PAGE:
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Exploration of Health Status, Illness Perceptions, Coping Strategies, Psychological Morbidity, and Quality of Life in Individuals With Fecal Ostomies

Knowles, Simon R.; Tribbick, Davina; Connell, William R.; Castle, David; Salzberg, Michael; Kamm, Michael A.

Journal of Wound Ostomy & Continence Nursing: January/February 2017 - Volume 44 - Issue 1 - p 69–73
doi: 10.1097/WON.0000000000000295
Ostomy Care
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PURPOSE: In a previous paper focusing on the common sense model (CSM) for ostomies in people with inflammatory bowel disease, cancer, and diverticular disease, we reported that (1) illness perceptions were directly related to illness status, and both illness perceptions and coping strategies (maladaptive coping) directly influenced anxiety and depression; (2) self-efficacy and emotion-focused coping style ameliorated depression but not anxiety; and (3) time since surgery was associated with improved health status, a reduction in negative illness perceptions, and increased emotional-focused coping. The purpose of this article was to perform a secondary analysis with the addition of a stoma quality-of-life measure.

SUBJECTS AND SETTING: One hundred fifty adults with ostomies (54 males, and 96 females; mean age = 44 years) completed an online survey.

DESIGN: Descriptive, cross-sectional, questionnaire-based study.

METHODS: Participants completed the Health Perceptions Questionnaire, Brief Illness Perceptions Questionnaire, Carver Brief Coping Questionnaire, Stoma Self-efficacy Scale, Hospital Anxiety and Depression Scale, and the Stoma Quality-of-Life Scale.

RESULTS: Using structural equation modeling, the final model provided an excellent fit to the data (χ227 = 19.20, P = .37, χ2/N = 1.08, Standardized Root Mean Square Residual (SRMR) <0.03, Steiger-Lind Root Mean Square Error of Approximation (RMSEA) <0.03, Goodness of Fit Index (GFI) >0.98). Extending upon our previous paper, self-efficacy, anxiety, and depression were found to have a significant direct influence on stoma-specific quality of life (β= .47, P < .001, β=−.25, P < .001, and β=−.35, P < .001, respectively).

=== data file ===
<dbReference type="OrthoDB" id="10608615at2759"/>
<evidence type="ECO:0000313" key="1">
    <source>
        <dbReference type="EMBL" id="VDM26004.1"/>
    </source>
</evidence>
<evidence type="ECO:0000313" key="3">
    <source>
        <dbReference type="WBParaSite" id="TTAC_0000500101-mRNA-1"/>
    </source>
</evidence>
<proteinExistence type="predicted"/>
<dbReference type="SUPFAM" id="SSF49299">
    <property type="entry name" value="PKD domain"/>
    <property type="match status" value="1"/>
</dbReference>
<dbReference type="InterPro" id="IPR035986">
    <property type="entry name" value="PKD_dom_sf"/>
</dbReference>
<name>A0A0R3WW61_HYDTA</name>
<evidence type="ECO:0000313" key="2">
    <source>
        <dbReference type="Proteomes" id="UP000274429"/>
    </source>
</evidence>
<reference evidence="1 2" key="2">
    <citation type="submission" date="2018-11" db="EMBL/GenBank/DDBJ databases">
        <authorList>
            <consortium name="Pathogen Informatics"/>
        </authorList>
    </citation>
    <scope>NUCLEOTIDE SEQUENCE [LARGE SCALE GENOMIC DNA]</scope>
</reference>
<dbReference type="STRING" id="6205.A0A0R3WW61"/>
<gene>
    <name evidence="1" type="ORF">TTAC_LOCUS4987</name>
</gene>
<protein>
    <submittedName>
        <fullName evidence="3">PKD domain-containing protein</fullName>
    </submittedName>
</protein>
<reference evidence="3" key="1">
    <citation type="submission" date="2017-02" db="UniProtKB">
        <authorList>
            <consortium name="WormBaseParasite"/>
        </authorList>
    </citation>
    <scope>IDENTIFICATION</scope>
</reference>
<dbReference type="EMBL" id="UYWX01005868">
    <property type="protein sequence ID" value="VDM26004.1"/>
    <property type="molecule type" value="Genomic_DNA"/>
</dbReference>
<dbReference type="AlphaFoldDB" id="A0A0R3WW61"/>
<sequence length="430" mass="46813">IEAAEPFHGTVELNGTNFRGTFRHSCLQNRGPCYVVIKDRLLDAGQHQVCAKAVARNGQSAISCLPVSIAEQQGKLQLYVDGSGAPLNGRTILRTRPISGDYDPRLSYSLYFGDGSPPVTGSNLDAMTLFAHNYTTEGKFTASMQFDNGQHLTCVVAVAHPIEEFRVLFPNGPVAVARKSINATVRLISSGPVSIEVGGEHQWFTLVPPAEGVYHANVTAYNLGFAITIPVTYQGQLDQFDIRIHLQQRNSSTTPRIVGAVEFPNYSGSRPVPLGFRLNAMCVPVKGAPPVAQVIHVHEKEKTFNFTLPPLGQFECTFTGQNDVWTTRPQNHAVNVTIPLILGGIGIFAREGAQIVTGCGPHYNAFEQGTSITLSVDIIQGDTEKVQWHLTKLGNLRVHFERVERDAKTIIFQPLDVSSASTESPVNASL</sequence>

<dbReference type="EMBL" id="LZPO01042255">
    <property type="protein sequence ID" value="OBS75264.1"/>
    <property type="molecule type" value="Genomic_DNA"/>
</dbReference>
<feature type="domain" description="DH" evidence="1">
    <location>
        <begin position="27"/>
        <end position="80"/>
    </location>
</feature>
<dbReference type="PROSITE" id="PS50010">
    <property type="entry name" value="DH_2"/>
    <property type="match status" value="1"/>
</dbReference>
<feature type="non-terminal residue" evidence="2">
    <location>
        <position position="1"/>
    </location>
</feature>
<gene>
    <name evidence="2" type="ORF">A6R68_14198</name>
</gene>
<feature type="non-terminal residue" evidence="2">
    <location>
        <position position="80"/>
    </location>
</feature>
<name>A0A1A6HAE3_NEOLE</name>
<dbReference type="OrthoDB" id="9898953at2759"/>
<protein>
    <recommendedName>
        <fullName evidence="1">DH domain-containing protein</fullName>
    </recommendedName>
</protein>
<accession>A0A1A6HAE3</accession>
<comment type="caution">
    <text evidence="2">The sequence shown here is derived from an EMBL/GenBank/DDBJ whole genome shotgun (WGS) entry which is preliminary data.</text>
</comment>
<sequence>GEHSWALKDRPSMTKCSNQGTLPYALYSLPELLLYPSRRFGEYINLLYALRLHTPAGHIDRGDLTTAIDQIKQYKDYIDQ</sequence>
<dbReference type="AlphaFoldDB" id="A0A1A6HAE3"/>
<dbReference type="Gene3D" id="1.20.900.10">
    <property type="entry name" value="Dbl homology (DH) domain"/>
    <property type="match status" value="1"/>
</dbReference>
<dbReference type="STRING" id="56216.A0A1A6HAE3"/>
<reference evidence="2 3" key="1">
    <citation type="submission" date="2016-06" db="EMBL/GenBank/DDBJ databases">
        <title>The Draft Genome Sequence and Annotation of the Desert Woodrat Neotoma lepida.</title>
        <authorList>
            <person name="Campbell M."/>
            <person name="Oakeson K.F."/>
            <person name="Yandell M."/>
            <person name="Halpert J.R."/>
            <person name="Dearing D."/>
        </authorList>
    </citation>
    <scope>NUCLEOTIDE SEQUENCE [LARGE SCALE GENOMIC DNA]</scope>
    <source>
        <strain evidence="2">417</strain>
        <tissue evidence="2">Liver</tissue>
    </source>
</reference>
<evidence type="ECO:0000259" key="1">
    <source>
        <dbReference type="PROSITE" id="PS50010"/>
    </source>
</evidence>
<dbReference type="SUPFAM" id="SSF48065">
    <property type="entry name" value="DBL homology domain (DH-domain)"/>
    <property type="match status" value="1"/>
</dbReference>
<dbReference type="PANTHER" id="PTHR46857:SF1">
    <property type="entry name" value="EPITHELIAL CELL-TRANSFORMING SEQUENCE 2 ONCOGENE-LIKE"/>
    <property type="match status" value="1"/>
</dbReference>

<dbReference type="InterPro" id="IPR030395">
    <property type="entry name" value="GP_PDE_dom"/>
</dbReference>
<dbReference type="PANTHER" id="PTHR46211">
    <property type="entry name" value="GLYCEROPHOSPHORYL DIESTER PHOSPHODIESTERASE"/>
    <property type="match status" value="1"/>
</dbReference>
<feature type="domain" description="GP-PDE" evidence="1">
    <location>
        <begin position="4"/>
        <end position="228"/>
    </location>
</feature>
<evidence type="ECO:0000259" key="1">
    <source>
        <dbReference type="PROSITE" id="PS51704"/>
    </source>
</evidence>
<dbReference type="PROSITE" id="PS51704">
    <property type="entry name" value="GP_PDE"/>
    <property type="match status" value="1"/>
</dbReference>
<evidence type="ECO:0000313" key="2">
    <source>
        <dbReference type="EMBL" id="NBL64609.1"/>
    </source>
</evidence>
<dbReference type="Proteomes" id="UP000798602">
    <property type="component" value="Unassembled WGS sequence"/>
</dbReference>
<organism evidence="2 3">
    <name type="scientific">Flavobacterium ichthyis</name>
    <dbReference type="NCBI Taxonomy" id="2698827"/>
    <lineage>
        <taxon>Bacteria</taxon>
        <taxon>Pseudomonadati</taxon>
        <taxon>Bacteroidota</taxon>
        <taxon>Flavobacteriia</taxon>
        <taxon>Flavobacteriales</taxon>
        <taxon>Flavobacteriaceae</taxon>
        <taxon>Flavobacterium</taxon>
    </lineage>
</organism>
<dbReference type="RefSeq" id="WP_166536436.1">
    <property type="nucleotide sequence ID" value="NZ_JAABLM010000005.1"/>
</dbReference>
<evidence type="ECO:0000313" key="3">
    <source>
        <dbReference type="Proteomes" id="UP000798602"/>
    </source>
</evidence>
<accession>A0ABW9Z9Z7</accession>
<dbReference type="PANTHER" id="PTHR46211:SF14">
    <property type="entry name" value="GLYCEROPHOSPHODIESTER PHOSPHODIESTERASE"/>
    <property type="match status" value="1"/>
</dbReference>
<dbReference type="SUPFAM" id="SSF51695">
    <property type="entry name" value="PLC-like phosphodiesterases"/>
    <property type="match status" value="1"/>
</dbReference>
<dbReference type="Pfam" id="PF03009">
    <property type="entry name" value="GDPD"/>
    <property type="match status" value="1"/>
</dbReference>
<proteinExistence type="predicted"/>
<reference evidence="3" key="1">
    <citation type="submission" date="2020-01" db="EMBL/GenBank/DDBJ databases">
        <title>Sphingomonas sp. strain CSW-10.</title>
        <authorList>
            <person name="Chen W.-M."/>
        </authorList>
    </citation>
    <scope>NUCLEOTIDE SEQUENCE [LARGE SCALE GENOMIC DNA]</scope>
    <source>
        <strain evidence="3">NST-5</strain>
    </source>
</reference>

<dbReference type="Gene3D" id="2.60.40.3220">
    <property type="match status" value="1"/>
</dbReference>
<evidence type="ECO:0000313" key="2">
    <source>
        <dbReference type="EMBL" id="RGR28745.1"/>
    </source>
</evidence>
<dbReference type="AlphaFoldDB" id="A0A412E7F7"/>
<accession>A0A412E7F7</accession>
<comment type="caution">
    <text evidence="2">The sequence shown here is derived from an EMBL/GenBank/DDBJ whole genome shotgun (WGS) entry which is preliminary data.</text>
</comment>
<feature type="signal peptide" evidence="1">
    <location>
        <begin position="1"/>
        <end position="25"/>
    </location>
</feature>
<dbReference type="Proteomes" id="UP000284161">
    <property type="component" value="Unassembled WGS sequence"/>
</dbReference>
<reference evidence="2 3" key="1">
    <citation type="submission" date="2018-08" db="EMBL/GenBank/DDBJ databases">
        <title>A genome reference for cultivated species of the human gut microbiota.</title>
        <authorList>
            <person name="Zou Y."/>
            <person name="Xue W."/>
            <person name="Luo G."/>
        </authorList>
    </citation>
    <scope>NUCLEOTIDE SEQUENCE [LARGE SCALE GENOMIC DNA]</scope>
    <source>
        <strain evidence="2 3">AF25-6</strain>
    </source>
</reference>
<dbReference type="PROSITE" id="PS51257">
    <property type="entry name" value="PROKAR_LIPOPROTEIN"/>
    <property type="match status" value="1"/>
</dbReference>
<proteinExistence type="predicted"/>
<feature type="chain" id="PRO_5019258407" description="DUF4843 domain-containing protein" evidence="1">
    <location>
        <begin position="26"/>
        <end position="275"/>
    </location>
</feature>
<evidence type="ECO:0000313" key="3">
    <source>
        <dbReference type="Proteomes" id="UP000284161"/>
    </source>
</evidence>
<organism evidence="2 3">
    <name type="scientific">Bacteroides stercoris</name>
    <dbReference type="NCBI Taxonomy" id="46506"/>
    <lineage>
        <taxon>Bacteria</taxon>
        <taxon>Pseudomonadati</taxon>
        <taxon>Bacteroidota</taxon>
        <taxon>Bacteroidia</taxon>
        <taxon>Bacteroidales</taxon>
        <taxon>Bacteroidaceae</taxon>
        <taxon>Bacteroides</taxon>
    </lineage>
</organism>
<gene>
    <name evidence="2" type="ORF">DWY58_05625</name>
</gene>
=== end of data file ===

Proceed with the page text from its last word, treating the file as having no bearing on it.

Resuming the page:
CONCLUSIONS: The findings of this secondary analysis extends our previous report by identifying that, consistent with the CSM, illness status, illness perceptions, and coping influence health-related quality of life via self-efficacy, anxiety, and depression. The results suggest that to improve an individual's quality of life, psychological interventions should target the psychological processes underpinning mental illness and also help develop and maintain an individual's self-efficacy in relation to ostomy care.

Simon R. Knowles, PhD, M(Clin), Faculty of Life and Social Sciences, Swinburne University of Technology, Melbourne, Victoria, Australia; Departments of Gastroenterology and Mental Health, St Vincent's Hospital, Melbourne, Australia; and University of Melbourne, Melbourne, Victoria, Australia.

Davina Tribbick, B.Soc Sci Hons, Faculty of Life and Social Sciences, Swinburne University of Technology, Melbourne, Victoria, Australia.

William R. Connell, MD, Department of Gastroenterology, St Vincent's Hospital, Melbourne, Victoria, Australia.

David Castle, MD, Department of Mental Health, St Vincent's Hospital, Melbourne, Victoria, Australia; University of Melbourne, Melbourne, Victoria, Australia; and Cardiovascular Research Centre, Australian Catholic University, Melbourne, Victoria, Australia.

Michael Salzberg, MBBS, Department of Mental Health, St Vincent's Hospital, Melbourne, Australia; and University of Melbourne, Melbourne, Victoria, Australia.

Michael A. Kamm, MD, PhD, Department of Gastroenterology, St Vincent's Hospital, Melbourne, Australia; University of Melbourne, Melbourne, Victoria, Australia; and Imperial College, London, United Kingdom.

Correspondence: Simon R. Knowles, PhD, M(Clin), Faculty of Life and Social Sciences, Swinburne University of Technology, PO Box 218, Hawthorn 3122, Melbourne, Victoria, Australia (sknowles@swin.edu.au).

The authors have declared no conflicts of interest.

© 2017 by the Wound, Ostomy and Continence Nurses Society.